Monday, April 17, 2006
Title: Fear And Trembling
Author: Amelie Nothomb
Publisher: Faber and Faber
The film Fear And Trembling showed in one of the annual French Film Festivals that play around the UK a few years ago. It was based on the book by Belgian writer Amelie Nothomb. Born in Japan to Belgian parents, she lived there until she was five. Having left the country, she recalled her time there fondly, and dreamed of going back to work. As a 22-year-old in 1990 she started a year’s contract with a major Import-Export company. She was delighted.
However, things did not go as she expected. Initially she was unsure of her role. So decided to make herself busy, making everyone coffee, changing the office calendars and the like. A senior member of another department gives her her first opportunity, to write a report on a Belgian company they are planning to work with. This quickly turns into the first step of her downward spiral, when she is found out and given a row. She is convinced that she has been reported by her own department head, but the other department head assures her this is not the case. Rather, she has been reported by her direct boss, one of the few women in the company to have risen to such a level. Despite the fact that Amelie adores the stunningly beautiful Fubuki, Fubuki is unwilling to see Amelie given an opportunity so easily when she has had to fight for her position every step of the way.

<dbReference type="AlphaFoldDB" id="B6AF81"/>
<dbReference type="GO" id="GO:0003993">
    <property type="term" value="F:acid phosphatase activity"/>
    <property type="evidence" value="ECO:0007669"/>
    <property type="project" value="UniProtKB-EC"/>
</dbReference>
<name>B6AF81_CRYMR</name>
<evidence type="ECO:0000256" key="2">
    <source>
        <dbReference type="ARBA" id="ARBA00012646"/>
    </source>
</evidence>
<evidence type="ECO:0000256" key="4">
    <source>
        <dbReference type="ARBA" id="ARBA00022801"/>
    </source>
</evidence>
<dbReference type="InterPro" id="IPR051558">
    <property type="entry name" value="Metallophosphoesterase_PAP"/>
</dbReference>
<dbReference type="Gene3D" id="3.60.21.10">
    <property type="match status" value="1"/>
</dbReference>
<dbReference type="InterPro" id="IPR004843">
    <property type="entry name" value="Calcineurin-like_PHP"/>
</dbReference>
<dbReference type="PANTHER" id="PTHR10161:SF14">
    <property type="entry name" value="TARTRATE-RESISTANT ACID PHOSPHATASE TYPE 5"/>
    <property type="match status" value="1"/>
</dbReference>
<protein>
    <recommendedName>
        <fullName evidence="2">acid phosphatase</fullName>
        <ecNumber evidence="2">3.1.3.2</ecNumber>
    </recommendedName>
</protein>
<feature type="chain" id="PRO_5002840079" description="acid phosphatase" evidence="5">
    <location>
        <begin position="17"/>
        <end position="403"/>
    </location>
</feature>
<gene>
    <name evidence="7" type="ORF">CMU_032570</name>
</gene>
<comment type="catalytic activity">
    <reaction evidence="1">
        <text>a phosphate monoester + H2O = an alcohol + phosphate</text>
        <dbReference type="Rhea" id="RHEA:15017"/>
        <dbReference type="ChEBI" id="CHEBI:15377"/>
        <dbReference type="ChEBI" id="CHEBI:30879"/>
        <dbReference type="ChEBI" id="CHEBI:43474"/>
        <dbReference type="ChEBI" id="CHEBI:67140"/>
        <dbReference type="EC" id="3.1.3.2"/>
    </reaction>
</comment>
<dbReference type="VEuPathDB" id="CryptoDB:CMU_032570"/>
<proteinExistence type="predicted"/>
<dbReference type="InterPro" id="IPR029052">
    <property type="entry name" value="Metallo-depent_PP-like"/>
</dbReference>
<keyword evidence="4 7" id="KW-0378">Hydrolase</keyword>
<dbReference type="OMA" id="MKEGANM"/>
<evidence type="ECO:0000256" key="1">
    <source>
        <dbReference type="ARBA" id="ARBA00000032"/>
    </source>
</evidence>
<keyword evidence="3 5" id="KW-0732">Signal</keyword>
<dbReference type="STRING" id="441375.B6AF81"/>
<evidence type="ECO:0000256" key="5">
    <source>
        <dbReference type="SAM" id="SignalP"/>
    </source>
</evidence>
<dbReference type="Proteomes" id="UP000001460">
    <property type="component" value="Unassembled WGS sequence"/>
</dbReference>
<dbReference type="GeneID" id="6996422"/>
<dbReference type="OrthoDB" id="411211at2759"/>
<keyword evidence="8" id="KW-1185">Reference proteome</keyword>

From this point on Fear And Trembling is a farce of cultures clashing. Despite being fluent in Japanese, and at points because she is, Amelie can do no right, continuously committing faux pas. To a degree its her own fault – she reveals a strange inability to deal with numbers at all, she is easily distracted. But she is also determined, if there is one thing she does know, its that to quit would mean that she loses face. So it becomes a battle of wills, what humiliating task can Fubuki come up for Amelie next?
All the way through Fear And Trembling has a lightness. Nothomb finding a certain Zen humour in every situation. One that gets her through while infuriating her superior. This is a fraction of what makes this a surreal novella, the fact that the entire novel takes place on the forty-fourth floor of this building and that Amelie almost takes a Pychonian journey round that feeling off.
Having seen the film first, and a few years ago now, it feels like the film was quite true to the book. Much of the reading bringing back memories of the imagery I recall viewing. Perhaps if I re-watched the film now, I would be aware of abundant discrepancies, but at this point it strikes me that the Fear And Trembling film is something of a rarity, one that is in keeping with the source material.
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